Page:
Sports betting, like many other things, has come to stay in Nigeria, and it doesn’t look like it’s going away anytime soon. The industry is a money-spinning one and is estimated to generate around N730 billion annually.
Betting has been in existence for a long time, with pool betting popular among older adults. However, the excitement and buzz around the top European leagues have made betting for younger Nigerians more pronounced, and there are a lot of reasons that can be attributed to this.
Long gone are the days when betting was stigmatized, as it is now commonly accepted by all and sundry, although there have been calls to curtail the spread among youths, who may not have control and do not know when to stop when their betting behaviours are becoming incoherent. It is not uncommon to see people from all walks of life aggregating at betting outlets, with the occasional sighting of interesting characters such as religious clerics and characters such as housewives and even masquerades.
The advent of technology and increased access to mobile devices has also made it easier to place bets, as payment gateways and platforms help people deposit money to their betting accounts by linking their debit cards in very simple steps.
What has led to this upturn in betting activities in the last 10 years? This article aims to give arguments both for and against sports betting in Nigeria.
The arguments for…
A report in 2020 estimated that about 60 million Nigerians between the ages of 18 and 40 are actively involved in sports betting and this can’t be really surprising. Poverty and unemployment are major factors in the increase of sports betting among Nigerian youth. Nigeria has an estimated population of around 200 million, of which 87.5 million are said to be living in extreme poverty.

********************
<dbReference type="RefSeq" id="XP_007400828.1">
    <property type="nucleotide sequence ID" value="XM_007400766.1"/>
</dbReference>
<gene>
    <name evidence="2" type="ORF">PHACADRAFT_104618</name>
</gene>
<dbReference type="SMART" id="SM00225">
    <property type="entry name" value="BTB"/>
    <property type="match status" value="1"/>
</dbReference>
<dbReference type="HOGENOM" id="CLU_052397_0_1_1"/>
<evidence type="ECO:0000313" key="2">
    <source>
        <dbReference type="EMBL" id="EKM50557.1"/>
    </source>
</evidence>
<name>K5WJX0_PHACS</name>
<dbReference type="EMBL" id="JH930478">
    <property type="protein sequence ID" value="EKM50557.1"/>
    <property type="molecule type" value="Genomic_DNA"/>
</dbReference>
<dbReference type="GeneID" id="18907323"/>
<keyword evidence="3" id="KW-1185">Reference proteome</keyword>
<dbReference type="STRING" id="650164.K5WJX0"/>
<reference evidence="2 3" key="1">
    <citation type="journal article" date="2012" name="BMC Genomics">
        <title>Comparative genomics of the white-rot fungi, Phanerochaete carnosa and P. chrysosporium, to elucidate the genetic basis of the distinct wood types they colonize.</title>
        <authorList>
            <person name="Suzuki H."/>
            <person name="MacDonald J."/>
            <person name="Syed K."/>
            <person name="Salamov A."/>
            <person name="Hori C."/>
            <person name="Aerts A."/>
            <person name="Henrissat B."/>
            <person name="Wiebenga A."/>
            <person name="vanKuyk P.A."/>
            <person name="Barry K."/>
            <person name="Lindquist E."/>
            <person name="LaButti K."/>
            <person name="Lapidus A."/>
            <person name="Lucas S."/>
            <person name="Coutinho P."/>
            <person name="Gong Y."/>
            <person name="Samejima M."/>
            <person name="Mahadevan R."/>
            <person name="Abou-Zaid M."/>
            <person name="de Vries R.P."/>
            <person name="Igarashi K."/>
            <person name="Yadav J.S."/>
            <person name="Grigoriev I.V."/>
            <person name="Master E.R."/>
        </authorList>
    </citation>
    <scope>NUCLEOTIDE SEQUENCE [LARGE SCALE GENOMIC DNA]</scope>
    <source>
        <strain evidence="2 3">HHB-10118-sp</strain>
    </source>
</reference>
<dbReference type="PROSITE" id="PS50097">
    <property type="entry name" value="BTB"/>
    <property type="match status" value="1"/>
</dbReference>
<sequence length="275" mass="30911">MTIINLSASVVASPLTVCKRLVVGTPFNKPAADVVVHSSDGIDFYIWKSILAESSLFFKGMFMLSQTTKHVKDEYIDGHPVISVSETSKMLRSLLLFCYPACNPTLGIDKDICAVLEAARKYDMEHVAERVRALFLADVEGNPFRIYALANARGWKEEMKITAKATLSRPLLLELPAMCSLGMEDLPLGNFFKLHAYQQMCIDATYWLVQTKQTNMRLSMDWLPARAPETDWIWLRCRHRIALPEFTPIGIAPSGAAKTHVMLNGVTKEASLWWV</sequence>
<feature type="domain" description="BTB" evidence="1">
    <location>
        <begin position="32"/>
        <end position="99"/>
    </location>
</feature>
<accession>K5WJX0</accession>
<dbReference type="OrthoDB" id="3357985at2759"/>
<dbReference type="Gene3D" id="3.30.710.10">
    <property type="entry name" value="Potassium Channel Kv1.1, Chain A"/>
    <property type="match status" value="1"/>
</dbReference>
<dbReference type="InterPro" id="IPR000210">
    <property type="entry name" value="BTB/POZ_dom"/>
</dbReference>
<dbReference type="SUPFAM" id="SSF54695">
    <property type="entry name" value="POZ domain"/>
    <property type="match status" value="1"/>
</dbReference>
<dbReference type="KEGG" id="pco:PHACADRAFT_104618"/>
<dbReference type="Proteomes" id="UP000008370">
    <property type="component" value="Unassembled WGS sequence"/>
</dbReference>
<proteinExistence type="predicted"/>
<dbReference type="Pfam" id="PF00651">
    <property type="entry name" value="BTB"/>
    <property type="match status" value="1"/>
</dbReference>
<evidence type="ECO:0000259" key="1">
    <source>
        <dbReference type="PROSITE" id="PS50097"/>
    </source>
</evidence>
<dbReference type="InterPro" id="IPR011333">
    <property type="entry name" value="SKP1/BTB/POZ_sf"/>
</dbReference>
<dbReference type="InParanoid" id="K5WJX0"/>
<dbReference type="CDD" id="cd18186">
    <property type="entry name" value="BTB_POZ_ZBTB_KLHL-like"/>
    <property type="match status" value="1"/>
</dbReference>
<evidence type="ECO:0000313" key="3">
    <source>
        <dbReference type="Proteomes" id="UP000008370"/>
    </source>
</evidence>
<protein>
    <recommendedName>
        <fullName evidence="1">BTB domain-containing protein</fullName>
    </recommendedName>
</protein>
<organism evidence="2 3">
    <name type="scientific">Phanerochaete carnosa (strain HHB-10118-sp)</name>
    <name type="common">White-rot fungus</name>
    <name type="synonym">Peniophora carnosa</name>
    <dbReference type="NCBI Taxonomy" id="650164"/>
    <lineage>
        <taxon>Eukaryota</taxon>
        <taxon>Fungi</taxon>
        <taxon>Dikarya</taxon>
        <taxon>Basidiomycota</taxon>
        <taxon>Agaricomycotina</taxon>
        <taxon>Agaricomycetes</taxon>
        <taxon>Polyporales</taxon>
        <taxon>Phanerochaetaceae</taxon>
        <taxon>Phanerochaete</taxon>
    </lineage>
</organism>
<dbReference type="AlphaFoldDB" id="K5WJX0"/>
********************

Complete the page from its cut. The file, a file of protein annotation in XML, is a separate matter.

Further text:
Throwing in the fact that 65% of Nigerians are below the age of 35 and that the youth unemployment rate in 2018 was put at a staggering 36.5%, one can see a nexus between football betting and unemployment. Most of these youths see betting as a get-rich scheme and is not uncommon to even see employed people take betting as a legitimate source of extra income.
Betting companies should increase campaigns to properly orientate people that betting should only be done with disposable income, and should be done responsibly. Many people have seen their lives change for the better through betting, and if positive messages are continued to be shared, it can reinforce the belief that it is a good risk to take.
The arguments against…
There have been many arguments, most notably the lack of control or visible regulations in the industry. Despite the fact that betting companies preach against betting beyond normal, many people still use exorbitant amounts of money (in comparison with their income levels) to bet, of which there are cases of parents complaining about teenage children/wards stealing money to fund football betting.
There is also the fact that it is hard to adequately determine the age of people that bet in Nigeria, so the question of 18+ playing bets is hard to substantiate. Just like the alcohol industry struggles with properly identifying adults buying its products, the betting industry also suffers this same fate. There is no standard level of identification in Nigeria, which means impressionable children below the age of 18, who don’t, by the eye of the law, understand consequences for actions, are getting pulled into the damaging and uncontrollable urge for quick money.
There is also the school of thought in Nigeria that believes betting is foreign to the Nigerian culture. They believe that not having direct control over results of games or matches and staking on these outcomes are against cultural and religious practices.
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